The First Five-Year Plans for the National Economy of Pakistan, (or also known as First Five-Year Plans), was a set of the Soviet-styled centralized economic plans and targets as part of the economic development initiatives, in the Pakistan. The plans were drafted by the Finance minister Malick Ghoulam[1] to Prime minister Liaquat Ali Khan who initially backed the programme, in 1948.[2]
At the time of partition of British India by the United Kingdom, Pakistan was an underdeveloped country, relatively standing with Asian countries with distressful economic situations.[3] The country's systems of production, transportation, trade and consumption yielded a very low standard of living of the people, with little opportunity for education, or economic advancement in the country.[3] The industries and financial services were non-existed in the country and agriculture development was among the lowest in the world.[3] The vast majority of the population was still habitated in villages and were untouched with the scientific and technological development in past two centuries.[3] The partition had the major effect on country's existing economic infrastructure that disrupted the wholesale transfers of population, trade and business, channels of communication, industrial and commercial organization, and the pressing need to establish new provisional governments.[3]
The economic development planning began in 1948 when Prime minister Liaquat Ali Khan presented the first Five-Year plans at the parliament of Pakistan on 8 July 1948. The first plan was conceived by theMinistry of Finance (MoF), and were studied and developed by the Economic Coordination Committee (ECC) based on the theory of Cost-of-production value, and also covered the areas of Trickle-downsystem.[3] As part of this programme, the State Bank of Pakistan was established to give a kick start to banking services in the country.[3] Quickly, the major economical infrastructure was expanded and the gap was filled by hiring as the government revenue began to rise.[3] The currency war with India, following the devaluation of Pound Sterling the currency of United Kingdom, led the deadlock of India-Pakistan trade which was caused by Indian refusal to recognition of country's currency, in 1949.[3]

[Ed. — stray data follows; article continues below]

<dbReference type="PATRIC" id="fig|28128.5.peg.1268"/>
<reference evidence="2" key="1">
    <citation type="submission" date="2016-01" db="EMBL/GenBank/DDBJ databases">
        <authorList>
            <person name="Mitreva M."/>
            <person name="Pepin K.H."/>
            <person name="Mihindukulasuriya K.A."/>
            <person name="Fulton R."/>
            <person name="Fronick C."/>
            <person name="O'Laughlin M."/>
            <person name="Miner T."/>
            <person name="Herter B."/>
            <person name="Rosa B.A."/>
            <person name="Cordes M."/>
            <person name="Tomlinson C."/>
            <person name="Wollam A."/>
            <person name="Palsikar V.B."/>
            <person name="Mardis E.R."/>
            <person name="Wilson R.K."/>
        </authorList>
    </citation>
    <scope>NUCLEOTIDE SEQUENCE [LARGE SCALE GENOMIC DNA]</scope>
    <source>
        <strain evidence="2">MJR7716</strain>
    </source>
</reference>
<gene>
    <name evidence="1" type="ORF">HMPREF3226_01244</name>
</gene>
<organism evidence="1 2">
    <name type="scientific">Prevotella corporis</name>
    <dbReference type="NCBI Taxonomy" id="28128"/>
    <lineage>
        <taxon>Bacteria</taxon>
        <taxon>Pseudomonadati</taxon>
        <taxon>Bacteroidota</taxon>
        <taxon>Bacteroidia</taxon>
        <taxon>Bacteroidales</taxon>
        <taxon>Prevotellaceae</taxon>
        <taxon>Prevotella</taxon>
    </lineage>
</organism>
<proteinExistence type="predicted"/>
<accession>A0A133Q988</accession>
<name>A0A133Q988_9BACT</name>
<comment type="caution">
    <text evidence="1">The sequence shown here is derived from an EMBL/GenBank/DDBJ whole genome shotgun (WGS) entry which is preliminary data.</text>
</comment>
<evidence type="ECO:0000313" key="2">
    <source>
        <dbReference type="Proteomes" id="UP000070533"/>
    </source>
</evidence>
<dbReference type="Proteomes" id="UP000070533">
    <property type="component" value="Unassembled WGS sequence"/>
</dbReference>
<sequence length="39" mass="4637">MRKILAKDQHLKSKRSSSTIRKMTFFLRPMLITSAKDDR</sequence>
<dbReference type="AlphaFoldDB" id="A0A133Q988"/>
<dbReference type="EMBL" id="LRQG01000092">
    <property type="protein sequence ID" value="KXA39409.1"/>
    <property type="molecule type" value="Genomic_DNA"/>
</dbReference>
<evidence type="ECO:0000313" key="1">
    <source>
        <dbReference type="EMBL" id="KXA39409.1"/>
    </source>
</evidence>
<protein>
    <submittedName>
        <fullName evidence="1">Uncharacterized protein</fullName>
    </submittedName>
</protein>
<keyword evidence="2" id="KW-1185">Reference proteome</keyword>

In the middle of 1950, the relations were restored when India and Pakistan began export trade once again, and in February 1951, India formally accepted to give recognition of Pakistan's currency after entering in new trade agreement, but the older trade relations were not restored.[3] The Korean War led the boom of country's economy but the growth declined after the assassination of Liaqat Ali Khan in October 1951. More ever, the efforts were failed to continuing the programme which was initially unsystematic, partially due to inadequate staff officers and lack of ambitions.[2][3] In 1953, the programme collapsed when the shortages of clothes, medicines and other essential consumer goods arose; there was also a serious food shortage as a result of a sharp fall in the production of foodgrains in 1951-52 and 1952-53 due to monsoon floods.[3] Prime minister Khawaja Nazimuddin was forced to end the programme after sending his request to provide economical assistance from the United States and other friendly counties.[3]